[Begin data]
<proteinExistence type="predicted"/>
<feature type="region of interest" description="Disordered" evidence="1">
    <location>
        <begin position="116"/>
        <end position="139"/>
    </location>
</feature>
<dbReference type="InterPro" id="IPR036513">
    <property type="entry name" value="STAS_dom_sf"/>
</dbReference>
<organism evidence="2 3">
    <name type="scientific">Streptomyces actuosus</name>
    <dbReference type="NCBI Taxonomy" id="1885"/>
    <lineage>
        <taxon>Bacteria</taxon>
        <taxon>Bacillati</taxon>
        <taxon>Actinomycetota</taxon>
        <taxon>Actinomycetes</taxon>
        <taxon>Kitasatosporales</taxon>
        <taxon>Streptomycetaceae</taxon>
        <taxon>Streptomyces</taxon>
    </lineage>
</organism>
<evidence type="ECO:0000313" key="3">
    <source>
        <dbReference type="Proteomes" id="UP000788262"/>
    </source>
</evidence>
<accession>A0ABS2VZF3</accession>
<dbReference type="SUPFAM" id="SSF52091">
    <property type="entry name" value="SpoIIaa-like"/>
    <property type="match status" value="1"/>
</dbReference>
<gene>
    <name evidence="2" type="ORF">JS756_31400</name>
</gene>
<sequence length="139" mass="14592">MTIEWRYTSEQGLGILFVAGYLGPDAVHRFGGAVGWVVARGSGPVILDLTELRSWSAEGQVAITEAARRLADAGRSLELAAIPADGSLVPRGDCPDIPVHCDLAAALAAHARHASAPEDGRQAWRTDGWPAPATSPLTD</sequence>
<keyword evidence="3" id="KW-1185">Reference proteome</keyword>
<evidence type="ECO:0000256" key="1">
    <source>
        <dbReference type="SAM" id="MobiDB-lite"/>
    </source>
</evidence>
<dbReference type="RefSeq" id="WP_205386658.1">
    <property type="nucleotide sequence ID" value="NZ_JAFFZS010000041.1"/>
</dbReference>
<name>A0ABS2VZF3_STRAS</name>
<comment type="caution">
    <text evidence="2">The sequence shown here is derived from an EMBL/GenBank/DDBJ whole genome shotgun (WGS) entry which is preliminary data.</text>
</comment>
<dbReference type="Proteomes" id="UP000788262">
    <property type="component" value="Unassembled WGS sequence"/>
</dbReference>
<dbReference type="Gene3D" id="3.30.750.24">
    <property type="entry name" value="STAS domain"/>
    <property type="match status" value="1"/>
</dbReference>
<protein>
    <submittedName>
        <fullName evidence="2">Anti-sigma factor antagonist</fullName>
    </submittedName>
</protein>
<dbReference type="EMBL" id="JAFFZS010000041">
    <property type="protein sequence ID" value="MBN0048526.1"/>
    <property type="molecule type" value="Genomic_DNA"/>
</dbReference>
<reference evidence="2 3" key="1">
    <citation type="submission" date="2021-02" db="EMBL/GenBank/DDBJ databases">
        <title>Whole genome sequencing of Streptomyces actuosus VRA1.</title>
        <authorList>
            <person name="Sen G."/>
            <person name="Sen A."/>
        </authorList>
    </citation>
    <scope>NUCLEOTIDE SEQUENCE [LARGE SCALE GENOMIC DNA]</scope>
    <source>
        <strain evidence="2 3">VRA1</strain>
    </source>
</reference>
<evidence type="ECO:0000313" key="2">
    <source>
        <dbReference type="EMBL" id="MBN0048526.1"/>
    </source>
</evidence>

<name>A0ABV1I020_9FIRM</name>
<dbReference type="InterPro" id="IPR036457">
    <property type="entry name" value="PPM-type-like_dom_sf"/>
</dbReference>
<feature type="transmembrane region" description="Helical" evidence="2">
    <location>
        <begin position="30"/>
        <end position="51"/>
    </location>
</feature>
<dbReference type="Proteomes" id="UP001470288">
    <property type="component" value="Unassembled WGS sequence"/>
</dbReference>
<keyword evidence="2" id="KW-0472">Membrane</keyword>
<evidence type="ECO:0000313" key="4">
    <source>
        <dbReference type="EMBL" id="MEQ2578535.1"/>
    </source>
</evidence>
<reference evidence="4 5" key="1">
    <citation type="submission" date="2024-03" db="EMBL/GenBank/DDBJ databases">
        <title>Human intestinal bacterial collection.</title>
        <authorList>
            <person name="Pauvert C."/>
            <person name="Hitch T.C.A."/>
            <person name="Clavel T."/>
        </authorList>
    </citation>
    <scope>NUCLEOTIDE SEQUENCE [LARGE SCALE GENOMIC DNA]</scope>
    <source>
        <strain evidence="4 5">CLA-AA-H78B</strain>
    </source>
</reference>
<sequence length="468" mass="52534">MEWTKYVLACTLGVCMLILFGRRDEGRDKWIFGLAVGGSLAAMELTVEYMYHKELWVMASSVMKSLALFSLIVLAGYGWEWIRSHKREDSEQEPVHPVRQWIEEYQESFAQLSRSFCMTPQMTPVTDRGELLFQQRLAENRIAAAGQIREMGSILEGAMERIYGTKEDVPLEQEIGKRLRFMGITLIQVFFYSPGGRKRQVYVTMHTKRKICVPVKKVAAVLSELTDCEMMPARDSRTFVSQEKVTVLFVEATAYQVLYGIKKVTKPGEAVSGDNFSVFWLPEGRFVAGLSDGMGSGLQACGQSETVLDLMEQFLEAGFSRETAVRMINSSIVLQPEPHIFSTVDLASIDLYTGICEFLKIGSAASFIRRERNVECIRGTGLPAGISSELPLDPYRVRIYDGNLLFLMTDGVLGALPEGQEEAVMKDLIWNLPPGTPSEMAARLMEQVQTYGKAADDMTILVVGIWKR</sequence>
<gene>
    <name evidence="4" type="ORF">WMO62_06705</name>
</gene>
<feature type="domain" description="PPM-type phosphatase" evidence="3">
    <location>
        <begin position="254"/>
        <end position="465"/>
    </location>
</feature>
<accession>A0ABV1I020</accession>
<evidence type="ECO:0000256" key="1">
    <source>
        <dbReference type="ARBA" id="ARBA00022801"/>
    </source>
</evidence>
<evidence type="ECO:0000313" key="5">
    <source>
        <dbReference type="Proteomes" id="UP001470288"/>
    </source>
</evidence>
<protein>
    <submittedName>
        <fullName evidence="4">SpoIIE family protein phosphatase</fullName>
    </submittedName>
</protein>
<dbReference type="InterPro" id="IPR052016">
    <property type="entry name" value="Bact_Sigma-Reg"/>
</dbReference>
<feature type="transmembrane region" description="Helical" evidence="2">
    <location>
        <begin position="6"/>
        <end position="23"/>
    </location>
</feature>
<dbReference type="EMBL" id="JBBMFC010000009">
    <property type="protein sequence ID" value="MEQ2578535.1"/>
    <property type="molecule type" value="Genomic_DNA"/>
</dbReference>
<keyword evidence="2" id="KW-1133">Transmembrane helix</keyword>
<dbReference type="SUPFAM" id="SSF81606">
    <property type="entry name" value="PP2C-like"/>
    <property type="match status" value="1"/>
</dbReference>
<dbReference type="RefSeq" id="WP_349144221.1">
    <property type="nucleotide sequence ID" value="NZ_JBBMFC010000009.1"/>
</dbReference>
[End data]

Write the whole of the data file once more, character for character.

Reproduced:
<proteinExistence type="predicted"/>
<feature type="region of interest" description="Disordered" evidence="1">
    <location>
        <begin position="116"/>
        <end position="139"/>
    </location>
</feature>
<dbReference type="InterPro" id="IPR036513">
    <property type="entry name" value="STAS_dom_sf"/>
</dbReference>
<organism evidence="2 3">
    <name type="scientific">Streptomyces actuosus</name>
    <dbReference type="NCBI Taxonomy" id="1885"/>
    <lineage>
        <taxon>Bacteria</taxon>
        <taxon>Bacillati</taxon>
        <taxon>Actinomycetota</taxon>
        <taxon>Actinomycetes</taxon>
        <taxon>Kitasatosporales</taxon>
        <taxon>Streptomycetaceae</taxon>
        <taxon>Streptomyces</taxon>
    </lineage>
</organism>
<evidence type="ECO:0000313" key="3">
    <source>
        <dbReference type="Proteomes" id="UP000788262"/>
    </source>
</evidence>
<accession>A0ABS2VZF3</accession>
<dbReference type="SUPFAM" id="SSF52091">
    <property type="entry name" value="SpoIIaa-like"/>
    <property type="match status" value="1"/>
</dbReference>
<gene>
    <name evidence="2" type="ORF">JS756_31400</name>
</gene>
<sequence length="139" mass="14592">MTIEWRYTSEQGLGILFVAGYLGPDAVHRFGGAVGWVVARGSGPVILDLTELRSWSAEGQVAITEAARRLADAGRSLELAAIPADGSLVPRGDCPDIPVHCDLAAALAAHARHASAPEDGRQAWRTDGWPAPATSPLTD</sequence>
<keyword evidence="3" id="KW-1185">Reference proteome</keyword>
<evidence type="ECO:0000256" key="1">
    <source>
        <dbReference type="SAM" id="MobiDB-lite"/>
    </source>
</evidence>
<dbReference type="RefSeq" id="WP_205386658.1">
    <property type="nucleotide sequence ID" value="NZ_JAFFZS010000041.1"/>
</dbReference>
<name>A0ABS2VZF3_STRAS</name>
<comment type="caution">
    <text evidence="2">The sequence shown here is derived from an EMBL/GenBank/DDBJ whole genome shotgun (WGS) entry which is preliminary data.</text>
</comment>
<dbReference type="Proteomes" id="UP000788262">
    <property type="component" value="Unassembled WGS sequence"/>
</dbReference>
<dbReference type="Gene3D" id="3.30.750.24">
    <property type="entry name" value="STAS domain"/>
    <property type="match status" value="1"/>
</dbReference>
<protein>
    <submittedName>
        <fullName evidence="2">Anti-sigma factor antagonist</fullName>
    </submittedName>
</protein>
<dbReference type="EMBL" id="JAFFZS010000041">
    <property type="protein sequence ID" value="MBN0048526.1"/>
    <property type="molecule type" value="Genomic_DNA"/>
</dbReference>
<reference evidence="2 3" key="1">
    <citation type="submission" date="2021-02" db="EMBL/GenBank/DDBJ databases">
        <title>Whole genome sequencing of Streptomyces actuosus VRA1.</title>
        <authorList>
            <person name="Sen G."/>
            <person name="Sen A."/>
        </authorList>
    </citation>
    <scope>NUCLEOTIDE SEQUENCE [LARGE SCALE GENOMIC DNA]</scope>
    <source>
        <strain evidence="2 3">VRA1</strain>
    </source>
</reference>
<evidence type="ECO:0000313" key="2">
    <source>
        <dbReference type="EMBL" id="MBN0048526.1"/>
    </source>
</evidence>

<name>A0ABV1I020_9FIRM</name>
<dbReference type="InterPro" id="IPR036457">
    <property type="entry name" value="PPM-type-like_dom_sf"/>
</dbReference>
<feature type="transmembrane region" description="Helical" evidence="2">
    <location>
        <begin position="30"/>
        <end position="51"/>
    </location>
</feature>
<dbReference type="Proteomes" id="UP001470288">
    <property type="component" value="Unassembled WGS sequence"/>
</dbReference>
<keyword evidence="2" id="KW-0472">Membrane</keyword>
<evidence type="ECO:0000313" key="4">
    <source>
        <dbReference type="EMBL" id="MEQ2578535.1"/>
    </source>
</evidence>
<reference evidence="4 5" key="1">
    <citation type="submission" date="2024-03" db="EMBL/GenBank/DDBJ databases">
        <title>Human intestinal bacterial collection.</title>
        <authorList>
            <person name="Pauvert C."/>
            <person name="Hitch T.C.A."/>
            <person name="Clavel T."/>
        </authorList>
    </citation>
    <scope>NUCLEOTIDE SEQUENCE [LARGE SCALE GENOMIC DNA]</scope>
    <source>
        <strain evidence="4 5">CLA-AA-H78B</strain>
    </source>
</reference>
<sequence length="468" mass="52534">MEWTKYVLACTLGVCMLILFGRRDEGRDKWIFGLAVGGSLAAMELTVEYMYHKELWVMASSVMKSLALFSLIVLAGYGWEWIRSHKREDSEQEPVHPVRQWIEEYQESFAQLSRSFCMTPQMTPVTDRGELLFQQRLAENRIAAAGQIREMGSILEGAMERIYGTKEDVPLEQEIGKRLRFMGITLIQVFFYSPGGRKRQVYVTMHTKRKICVPVKKVAAVLSELTDCEMMPARDSRTFVSQEKVTVLFVEATAYQVLYGIKKVTKPGEAVSGDNFSVFWLPEGRFVAGLSDGMGSGLQACGQSETVLDLMEQFLEAGFSRETAVRMINSSIVLQPEPHIFSTVDLASIDLYTGICEFLKIGSAASFIRRERNVECIRGTGLPAGISSELPLDPYRVRIYDGNLLFLMTDGVLGALPEGQEEAVMKDLIWNLPPGTPSEMAARLMEQVQTYGKAADDMTILVVGIWKR</sequence>
<gene>
    <name evidence="4" type="ORF">WMO62_06705</name>
</gene>
<feature type="domain" description="PPM-type phosphatase" evidence="3">
    <location>
        <begin position="254"/>
        <end position="465"/>
    </location>
</feature>
<accession>A0ABV1I020</accession>
<evidence type="ECO:0000256" key="1">
    <source>
        <dbReference type="ARBA" id="ARBA00022801"/>
    </source>
</evidence>
<evidence type="ECO:0000313" key="5">
    <source>
        <dbReference type="Proteomes" id="UP001470288"/>
    </source>
</evidence>
<protein>
    <submittedName>
        <fullName evidence="4">SpoIIE family protein phosphatase</fullName>
    </submittedName>
</protein>
<dbReference type="InterPro" id="IPR052016">
    <property type="entry name" value="Bact_Sigma-Reg"/>
</dbReference>
<feature type="transmembrane region" description="Helical" evidence="2">
    <location>
        <begin position="6"/>
        <end position="23"/>
    </location>
</feature>
<dbReference type="EMBL" id="JBBMFC010000009">
    <property type="protein sequence ID" value="MEQ2578535.1"/>
    <property type="molecule type" value="Genomic_DNA"/>
</dbReference>
<keyword evidence="2" id="KW-1133">Transmembrane helix</keyword>
<dbReference type="SUPFAM" id="SSF81606">
    <property type="entry name" value="PP2C-like"/>
    <property type="match status" value="1"/>
</dbReference>
<dbReference type="RefSeq" id="WP_349144221.1">
    <property type="nucleotide sequence ID" value="NZ_JBBMFC010000009.1"/>
</dbReference>